827 Matching Annotations
  1. Nov 2022
    1. silence has consequences, too. One of the most unsettling is the displacement of history by mythmaking. Maybe the directors of The Woman King can be forgiven for their inaccuracies—it is a movie, after all, and films have always been governed by the John Ford rule “print the legend.” But the mythmaking is spreading from “just the movies” to more formal and institutional forms of public memory. If old heroes “must fall,” their disappearance opens voids for new heroes to be inserted in their place

      Maybe the point is, we need to get over this Marvel Comics worldview, filled with heroes and villains.

    2. Younger scholars feel oppressed and exploited by universities pressing them to do more labor for worse pay with less security than their elders; older scholars feel that overeager juniors are poised to pounce on the least infraction as an occasion to end an elder’s career and seize a job opening for themselves. Add racial difference as an accelerant

      Frum isn't wrong, but this is a much bigger issue. Is this the only way the sweet story is relevant?

    3. stepping aside might preclude stepping into a controversy about African subjects in the way James Sweet did with his AHA essay.

      There may be a point here about taking the oxygen in the room. Do we really want to lean into the zero-sum world view that embraces, though? Is there no place for allies?

    4. Scholarly study of Africa in the United States began a century ago with work by Black writers and scholars such as W. E. B. Du Bois and Carter G. Woodson. These writers and scholars were denied research and travel funds, and sometimes even refused access to academic libraries. When private foundations began to fund African research, in the 1920s and ’30s, they instead directed their resources to rising white scholars at elite universities. These credentialed scholars became the leaders of the field in the 1950s and ’60s, when the Cold War made Africa an urgent interest. Those established patterns have come under fiercer and fiercer fire.

      History

    5. The iconoclasm was not confined to the United States, but occurred across the developed world.

      Now we're off the rails. This is no longer an essay about the responsible uses of history.

    6. “It is the continuing struggle for justice that matters”

      Some historians were spokesmen for the dominant narrative. Some more recently have become critics of it. This is studied in historiography. Satia is right that justice matters. But it may not be the only thing that matters.

    7. Subjugating history to politics has inherent risks, he told me, noting that “the approaches of the hard right are not dissimilar to the way the profession is lurching or creeping today.” The people who hold power inside the academy may feel insulated from the rest of society, but they are subject to the much greater power that can be wielded outside the academy.

      But he hasn't made clear how they are or are not the same. The point may be that the academy is ultimately answerable to the outside world. This may be the best argument for academic freedom that attempts to allow scholars to swim against those currents.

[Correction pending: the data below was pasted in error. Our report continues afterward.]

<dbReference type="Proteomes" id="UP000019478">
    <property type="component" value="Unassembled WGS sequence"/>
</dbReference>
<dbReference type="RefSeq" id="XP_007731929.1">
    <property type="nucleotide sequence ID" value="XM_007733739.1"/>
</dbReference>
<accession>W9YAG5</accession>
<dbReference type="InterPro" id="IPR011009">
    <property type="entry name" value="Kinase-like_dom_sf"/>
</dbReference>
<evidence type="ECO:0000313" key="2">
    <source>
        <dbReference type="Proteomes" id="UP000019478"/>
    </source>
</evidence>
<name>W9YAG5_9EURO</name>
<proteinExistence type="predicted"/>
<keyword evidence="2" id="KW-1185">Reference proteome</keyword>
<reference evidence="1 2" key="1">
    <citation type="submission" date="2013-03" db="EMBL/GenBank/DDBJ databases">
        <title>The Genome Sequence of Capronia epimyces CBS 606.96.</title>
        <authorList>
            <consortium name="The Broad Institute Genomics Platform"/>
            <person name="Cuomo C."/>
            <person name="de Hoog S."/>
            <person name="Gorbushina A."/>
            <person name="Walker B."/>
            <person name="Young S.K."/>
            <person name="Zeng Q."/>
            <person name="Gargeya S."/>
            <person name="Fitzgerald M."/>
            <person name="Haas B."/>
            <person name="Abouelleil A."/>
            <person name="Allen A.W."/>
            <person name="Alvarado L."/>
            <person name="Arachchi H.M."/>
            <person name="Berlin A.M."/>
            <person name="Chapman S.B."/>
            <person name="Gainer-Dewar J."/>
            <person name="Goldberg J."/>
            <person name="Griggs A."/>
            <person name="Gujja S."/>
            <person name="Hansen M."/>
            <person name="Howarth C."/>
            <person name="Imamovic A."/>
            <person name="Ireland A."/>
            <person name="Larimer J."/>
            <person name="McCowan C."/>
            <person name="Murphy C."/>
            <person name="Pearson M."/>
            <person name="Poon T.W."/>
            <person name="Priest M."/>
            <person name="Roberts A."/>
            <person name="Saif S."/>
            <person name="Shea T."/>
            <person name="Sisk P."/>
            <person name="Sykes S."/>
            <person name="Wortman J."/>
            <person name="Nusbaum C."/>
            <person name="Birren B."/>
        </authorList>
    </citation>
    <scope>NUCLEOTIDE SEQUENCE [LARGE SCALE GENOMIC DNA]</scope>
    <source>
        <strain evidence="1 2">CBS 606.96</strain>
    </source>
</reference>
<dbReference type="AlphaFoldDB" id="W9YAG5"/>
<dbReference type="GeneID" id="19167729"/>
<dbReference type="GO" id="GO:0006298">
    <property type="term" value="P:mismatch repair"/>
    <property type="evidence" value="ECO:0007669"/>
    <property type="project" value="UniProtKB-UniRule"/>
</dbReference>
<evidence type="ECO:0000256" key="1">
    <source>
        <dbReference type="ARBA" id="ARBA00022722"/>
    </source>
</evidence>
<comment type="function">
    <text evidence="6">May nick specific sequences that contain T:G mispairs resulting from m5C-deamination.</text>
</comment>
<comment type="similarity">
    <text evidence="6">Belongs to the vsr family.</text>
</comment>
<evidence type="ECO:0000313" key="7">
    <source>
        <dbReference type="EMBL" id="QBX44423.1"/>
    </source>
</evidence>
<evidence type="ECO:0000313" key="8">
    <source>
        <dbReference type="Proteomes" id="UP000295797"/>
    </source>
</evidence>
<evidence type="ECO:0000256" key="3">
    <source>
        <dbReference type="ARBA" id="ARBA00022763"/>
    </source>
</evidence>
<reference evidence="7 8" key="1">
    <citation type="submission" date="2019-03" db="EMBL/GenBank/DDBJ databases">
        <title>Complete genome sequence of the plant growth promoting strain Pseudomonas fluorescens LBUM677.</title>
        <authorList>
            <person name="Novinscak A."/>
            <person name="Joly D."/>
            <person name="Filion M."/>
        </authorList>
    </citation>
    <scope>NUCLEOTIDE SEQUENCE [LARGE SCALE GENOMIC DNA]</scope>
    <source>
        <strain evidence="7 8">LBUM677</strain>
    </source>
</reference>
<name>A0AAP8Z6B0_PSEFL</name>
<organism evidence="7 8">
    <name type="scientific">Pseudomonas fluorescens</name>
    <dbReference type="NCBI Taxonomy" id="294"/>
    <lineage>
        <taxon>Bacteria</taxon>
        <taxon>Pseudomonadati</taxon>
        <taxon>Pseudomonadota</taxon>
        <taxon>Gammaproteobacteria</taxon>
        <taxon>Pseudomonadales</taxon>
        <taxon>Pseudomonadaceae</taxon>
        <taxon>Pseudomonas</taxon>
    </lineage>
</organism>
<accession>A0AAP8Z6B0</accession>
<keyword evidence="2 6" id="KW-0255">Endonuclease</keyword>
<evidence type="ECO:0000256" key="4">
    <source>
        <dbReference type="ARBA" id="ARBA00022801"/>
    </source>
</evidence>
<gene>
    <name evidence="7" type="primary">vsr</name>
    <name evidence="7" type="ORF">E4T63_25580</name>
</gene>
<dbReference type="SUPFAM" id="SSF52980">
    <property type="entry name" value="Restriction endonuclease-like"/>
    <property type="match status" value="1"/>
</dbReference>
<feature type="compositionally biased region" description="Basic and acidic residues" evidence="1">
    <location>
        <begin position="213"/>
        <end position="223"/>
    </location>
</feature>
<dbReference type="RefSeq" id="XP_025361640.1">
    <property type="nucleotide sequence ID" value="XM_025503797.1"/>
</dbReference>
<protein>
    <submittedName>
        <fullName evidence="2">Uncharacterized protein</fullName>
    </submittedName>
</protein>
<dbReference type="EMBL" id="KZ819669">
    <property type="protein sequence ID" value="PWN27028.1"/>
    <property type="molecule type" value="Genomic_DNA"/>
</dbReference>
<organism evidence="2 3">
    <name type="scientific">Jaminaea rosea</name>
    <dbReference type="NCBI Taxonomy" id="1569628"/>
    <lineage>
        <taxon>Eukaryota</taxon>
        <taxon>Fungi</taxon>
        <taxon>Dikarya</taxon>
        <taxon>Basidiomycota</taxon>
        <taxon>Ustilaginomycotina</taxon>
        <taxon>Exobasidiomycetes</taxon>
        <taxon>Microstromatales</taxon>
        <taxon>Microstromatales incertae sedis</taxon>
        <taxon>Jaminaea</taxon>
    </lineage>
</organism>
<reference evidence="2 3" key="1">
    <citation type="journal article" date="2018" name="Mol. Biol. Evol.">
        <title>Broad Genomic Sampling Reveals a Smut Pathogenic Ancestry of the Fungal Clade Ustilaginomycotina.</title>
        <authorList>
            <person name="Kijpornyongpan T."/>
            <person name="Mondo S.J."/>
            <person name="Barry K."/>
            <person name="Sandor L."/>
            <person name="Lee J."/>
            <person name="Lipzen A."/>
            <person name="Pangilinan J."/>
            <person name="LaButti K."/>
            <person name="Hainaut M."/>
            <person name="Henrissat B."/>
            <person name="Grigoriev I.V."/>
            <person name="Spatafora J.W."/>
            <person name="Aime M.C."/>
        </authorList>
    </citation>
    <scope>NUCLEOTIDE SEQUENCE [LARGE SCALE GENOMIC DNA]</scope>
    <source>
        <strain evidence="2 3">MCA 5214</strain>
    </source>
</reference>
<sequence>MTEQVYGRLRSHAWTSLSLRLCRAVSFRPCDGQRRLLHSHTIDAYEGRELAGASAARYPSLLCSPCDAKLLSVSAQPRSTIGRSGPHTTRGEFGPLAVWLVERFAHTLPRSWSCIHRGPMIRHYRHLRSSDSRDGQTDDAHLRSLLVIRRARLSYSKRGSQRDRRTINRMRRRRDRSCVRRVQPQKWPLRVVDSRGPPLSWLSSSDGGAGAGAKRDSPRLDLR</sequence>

8. When has history-writing been nonpolitical?

      Bam! Right on.

    9. There is a move among some of my colleagues to expand the definition of scholarship, to change the way we assess scholarship,” he told me. “I worry there will be a move to de-emphasize the single-author manuscript: the book. Instead, anything that uses the historian’s craft or skills could count as scholarship. The most radical version might even include tweets, or at least blogs or essays online. How do you determine, then, what is political and what is scholarly?

      There's a lot to unpack here. The interface between professional and popular history is one issue. The assessment of value, which could also be called gatekeeping, is another. The validity and usefulness of different media for communicating different types of ideas is another big issue. THIS is what Sweet's article should probably have been about.

    10. I received almost 250 emails which were almost the inverse image of what was going on on Twitter,” he said. “Those were long, considered, thoughtful emails, not just 280-character responses.

      Also a good point. Twitter sucks. It's like pop history. Maybe it's not where we should be focusing our attention? Maybe the people who want to react there are chasing emotion rather than thoughtful engagement?

    11. he was on the receiving end of what felt like a determined and willful misunderstanding

      This seems legit. It was still a ham-handed essay.

    12. I think people looked at and imposed the politics they wanted on the piece. I talked about poor uses of history on the right and the left. But my colleagues saw only the critique of the left. And they’re not used to seeing those.

      Good on Frum for actually going to see Sweet.

    13. assumes the continent and its peoples can and should be studied for the benefit of the western student and scholar, that knowledge is a commodity to be extracted from the continent to benefit the western student and scholar.

      This seems a very zero-sum approach, where the "extraction" of knowledge diminishes the continent. Or diminishes black scholars, who he believes should have first dibs?

    14. Sweet’s insistence on detailing Dahomey’s true record was where the debate got hot. Disputes over how history should be written cease to be abstract and remote when they touch the powerfully emotive issues of empire, race, and slavery.

      Sweet seems unaware (and Frum compounds this) that there's a difference between the careful historical research he did and The Woman King. I get the frustration, but really?

    15. Sweet’s essay opened by remarking on the relative decline of doctoral dissertations on pre-1800 topics.

      This was his mistake. Because none of the problems he raised had anything to do with professional historians.